Reviewing and Updating Your Small Business 401(k) Plan
Author: Siân Killingsworth /
Reviewer: Callie Adams Farnsworth, QKA, CAFCA
14 Apr 2023 / 401(k) Plan Information, Personal Finance, Safe Harbor, Small Business 401k
As a small business owner, you may not be intimately familiar with the details of your 401(k) plan. That’s pretty normal, but it’s important to know what your options are, how they can help you save on taxes, and even potentially help you grow your business.
It’s smart to review your plan document annually, but more frequently if your business changes throughout the year. For example, if your business expands significantly, or if you hire a new employee who will be working part-time instead of full-time, you should revisit your eligibility and contribution requirements. You may also want to start or update employer contributions to employees’ accounts.
Why is Regularly Reviewing and Updating Your 401(k) Plan Important?
- Changes in business size can necessitate changes to your plan. When you start out as a one-person shop, it makes sense for your retirement savings account to be a solo 401(k) plan such as a Ubiquity Single(k)®. But as your company grows and hires more employees, you may find that you need to upgrade to a plan that covers all your employees, such as a Ubiquity Custom(k)®. To ensure that your plan passes most mandatory IRS testing, consider adding a Safe Harbor provision to your existing 401(k) plan. This enables your company to actually bypass certain compliance tests because you’re required to make minimum contributions to all employees at a pre-approved rate to ensure all employees are being treated fairly.
- Regulations change. Keeping up with these changes is crucial if you want to avoid penalties or fines from the government. And don’t forget that sometimes these changes are to your benefit! For example, annual contribution limits rise, meaning that you and your employees can all put more money in your 401(k)s each year. For 2023, anyone under age 50 can save up to $22,500, and those age 50 and older can save up to $30,000.
- Improve your own retirement readiness. By regularly reviewing and updating your 401(k) plan, you’ll be able to ensure that you and all of your employees are saving for retirement on schedule. Are you taking advantage of all the tax savings opportunities your plan provides? Are you maxing out your contributions to your own retirement?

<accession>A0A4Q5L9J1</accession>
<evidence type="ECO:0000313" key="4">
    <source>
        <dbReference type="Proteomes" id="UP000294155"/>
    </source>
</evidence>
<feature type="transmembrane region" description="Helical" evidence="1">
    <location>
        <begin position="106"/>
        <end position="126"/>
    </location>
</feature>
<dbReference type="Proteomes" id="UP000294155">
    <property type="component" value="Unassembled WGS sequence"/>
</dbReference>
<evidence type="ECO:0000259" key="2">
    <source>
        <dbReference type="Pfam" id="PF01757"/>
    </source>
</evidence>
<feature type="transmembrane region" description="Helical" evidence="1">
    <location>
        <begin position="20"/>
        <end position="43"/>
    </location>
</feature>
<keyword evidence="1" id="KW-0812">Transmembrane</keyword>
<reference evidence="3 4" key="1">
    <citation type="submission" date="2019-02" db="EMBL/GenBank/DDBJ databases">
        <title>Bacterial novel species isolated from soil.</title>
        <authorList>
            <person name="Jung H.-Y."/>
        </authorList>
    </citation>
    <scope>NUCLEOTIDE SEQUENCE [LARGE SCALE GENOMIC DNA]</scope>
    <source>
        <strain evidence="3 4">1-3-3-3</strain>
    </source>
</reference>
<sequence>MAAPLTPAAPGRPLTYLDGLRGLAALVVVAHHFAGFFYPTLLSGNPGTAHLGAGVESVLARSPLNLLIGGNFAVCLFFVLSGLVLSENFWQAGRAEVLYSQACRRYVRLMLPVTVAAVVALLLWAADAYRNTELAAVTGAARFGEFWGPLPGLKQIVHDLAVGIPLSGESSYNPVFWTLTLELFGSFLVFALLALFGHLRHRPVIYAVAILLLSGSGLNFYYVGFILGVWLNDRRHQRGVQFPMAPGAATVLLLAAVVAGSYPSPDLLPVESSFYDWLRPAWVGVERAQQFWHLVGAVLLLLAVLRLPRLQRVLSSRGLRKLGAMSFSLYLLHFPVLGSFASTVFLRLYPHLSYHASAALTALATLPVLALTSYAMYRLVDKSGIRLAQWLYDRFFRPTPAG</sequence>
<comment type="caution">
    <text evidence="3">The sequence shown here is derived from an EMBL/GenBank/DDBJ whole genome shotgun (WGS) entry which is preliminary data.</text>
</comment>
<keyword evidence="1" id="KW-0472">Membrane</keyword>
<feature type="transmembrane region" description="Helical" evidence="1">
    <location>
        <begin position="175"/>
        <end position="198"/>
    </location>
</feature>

- Increase employee satisfaction. Employees who feel valued by their employers are more likely to stay with them longer than those who don’t feel valued, which means regular reviews and updated benefits could help keep turnover low.
- Improve employee participation. The more employees participate in their own 401(k)s, the better set up they will be in the future.
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How to Review Your 401(k) Plan
There are several steps you can take to help your employees get the most out of their retirement plans.
First and foremost, review the plan documents for accuracy and completeness. Make sure that all information in the document and with your provider are is current and accurate, including:
- Name and address of your company.
- Designated plan sponsor, trustee(s), and financial advisor, if applicable.
- Designated investment options available within the plan.
The plan should:
- Cover the appropriate employees.
- Provide employees required disclosures.
- Deposit employee deferrals on time.
- Make employer contributions on time.
- Follow the terms of the plan document.
- Limit employee deferrals and employer contributions to the proper maximum limits.
Reviewing your small business 401(k) plan doesn’t just mean looking at it and then forgetting about it again. It means making sure that any necessary updates are made as soon as possible so that no one gets left out or misses out on benefits they could otherwise receive from participating in the program – including you.
Ubiquity is not a registered investment advisor and no portion of the material herein should be construed as legal or tax advice. Please consult with your financial planner, attorney and/or tax advisor for advice.